- Promote your business alliances. Business alliances are business that share your target market and help promote your photography business. If you don’t know how to get an alliance then sign up and become a member to find out how
- Share 10 ideas for a quirky/vintage/high end/boutique/crazy wedding
- Interview other high quality wedding suppliers and upload a video of the interview to help promote each other.
- Share your favourite portrait locations and the different times of year they’re best. This positions you as an expert who knows all the best and most beautiful places.
- Tell stories about your family and your clients. Stories are perhaps the best way of connecting with your audience and subtly educating people on the power of photography.
- Your best wedding photographs of the year / month
- Portrait of the month (you could have a prize for the winning client). You could get the clients and their friends to vote to bring more traffic to your website. Beware that Facebook doesn’t like you to specifically ask people to leave comments or share or like in order to enter a competition. That could get you banned from Facebook. However you can ask questions like ‘which is your favourite?’, or you can send people to your website to vote there.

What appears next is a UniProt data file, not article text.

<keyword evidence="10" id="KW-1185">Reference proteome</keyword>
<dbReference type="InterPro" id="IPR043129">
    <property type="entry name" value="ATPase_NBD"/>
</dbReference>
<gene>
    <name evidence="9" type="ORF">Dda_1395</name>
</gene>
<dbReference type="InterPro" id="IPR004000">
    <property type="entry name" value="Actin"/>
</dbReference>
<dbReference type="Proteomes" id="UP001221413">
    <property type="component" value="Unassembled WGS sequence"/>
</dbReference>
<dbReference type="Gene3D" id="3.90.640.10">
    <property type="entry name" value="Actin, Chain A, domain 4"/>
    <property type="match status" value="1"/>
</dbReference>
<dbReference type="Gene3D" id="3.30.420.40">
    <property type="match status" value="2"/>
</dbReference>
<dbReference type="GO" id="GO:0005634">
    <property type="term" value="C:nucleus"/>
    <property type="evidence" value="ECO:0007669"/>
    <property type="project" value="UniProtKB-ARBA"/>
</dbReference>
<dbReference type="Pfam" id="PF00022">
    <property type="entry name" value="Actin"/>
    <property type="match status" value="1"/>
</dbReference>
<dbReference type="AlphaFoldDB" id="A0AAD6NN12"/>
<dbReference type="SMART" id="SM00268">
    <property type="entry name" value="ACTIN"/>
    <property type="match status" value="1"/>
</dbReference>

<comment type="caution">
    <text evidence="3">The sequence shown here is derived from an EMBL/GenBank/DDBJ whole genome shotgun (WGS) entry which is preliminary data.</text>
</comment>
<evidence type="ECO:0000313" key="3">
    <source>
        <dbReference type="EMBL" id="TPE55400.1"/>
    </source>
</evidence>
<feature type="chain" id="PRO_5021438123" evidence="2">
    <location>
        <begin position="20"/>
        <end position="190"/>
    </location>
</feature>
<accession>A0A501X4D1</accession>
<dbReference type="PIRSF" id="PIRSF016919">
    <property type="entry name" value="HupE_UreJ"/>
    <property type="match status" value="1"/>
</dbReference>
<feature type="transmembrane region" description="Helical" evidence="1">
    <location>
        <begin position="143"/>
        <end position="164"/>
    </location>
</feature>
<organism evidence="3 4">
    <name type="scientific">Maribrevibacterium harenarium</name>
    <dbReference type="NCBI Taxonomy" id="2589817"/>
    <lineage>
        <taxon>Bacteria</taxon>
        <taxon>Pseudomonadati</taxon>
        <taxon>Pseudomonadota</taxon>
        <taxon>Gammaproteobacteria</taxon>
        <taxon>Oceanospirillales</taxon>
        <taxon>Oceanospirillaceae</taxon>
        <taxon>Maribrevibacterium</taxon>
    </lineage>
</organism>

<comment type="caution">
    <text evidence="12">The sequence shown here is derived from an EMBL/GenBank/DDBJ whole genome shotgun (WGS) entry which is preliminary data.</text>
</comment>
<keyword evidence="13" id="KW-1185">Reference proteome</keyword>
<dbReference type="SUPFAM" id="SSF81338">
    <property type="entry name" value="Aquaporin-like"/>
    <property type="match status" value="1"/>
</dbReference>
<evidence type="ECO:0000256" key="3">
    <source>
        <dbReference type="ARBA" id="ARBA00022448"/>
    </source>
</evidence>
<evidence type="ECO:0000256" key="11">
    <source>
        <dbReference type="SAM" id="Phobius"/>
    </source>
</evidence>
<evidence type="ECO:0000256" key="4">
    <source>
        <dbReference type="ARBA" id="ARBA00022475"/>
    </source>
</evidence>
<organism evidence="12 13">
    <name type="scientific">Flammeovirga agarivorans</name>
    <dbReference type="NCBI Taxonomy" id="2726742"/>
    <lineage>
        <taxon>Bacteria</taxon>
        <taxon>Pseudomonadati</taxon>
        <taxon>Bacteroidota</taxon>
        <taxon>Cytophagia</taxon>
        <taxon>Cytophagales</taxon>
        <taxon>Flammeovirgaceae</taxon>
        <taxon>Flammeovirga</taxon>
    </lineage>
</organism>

- Share your testimonials
- Talk about your personal photography projects
- Talk about the charities you like to support.
- Share your holiday photographs
- Share photographs of your own family. Particularly any that you have displayed in your home at decent sizes. You want people to see that you believe in what you’re selling.
- Write about your hero / who would you most like to photograph?
- Write about your thought processes and what inspires you
- Share 10 places you’d love to photograph a wedding at.
- Do and share crazy / viral stuff like…
- ….Dog weddings (yep – it’s a thing!)
- 10 crazy ideas for engagement sessions
- Dress up some babies or children as the A-team
- Do a crazy composite photograph
- Do a family portrait showing ‘real life’
- A bloopers reel of your funniest photographs (peeing babies, brides who’ve tripped over, drunk wedding guests etc.)
- And of course you can share other relevant content from other people’s pages and websites.
What posts have worked well for you? What websites and Facebook pages do you like sharing on your page? Where do you get your inspiration? I’d love to add to this list.
If you found that helpful then check out our podcast where we’re helping a part time photographer go full time. Also you’ll love our post called 52 tasks to help you become a full time photographer in a year.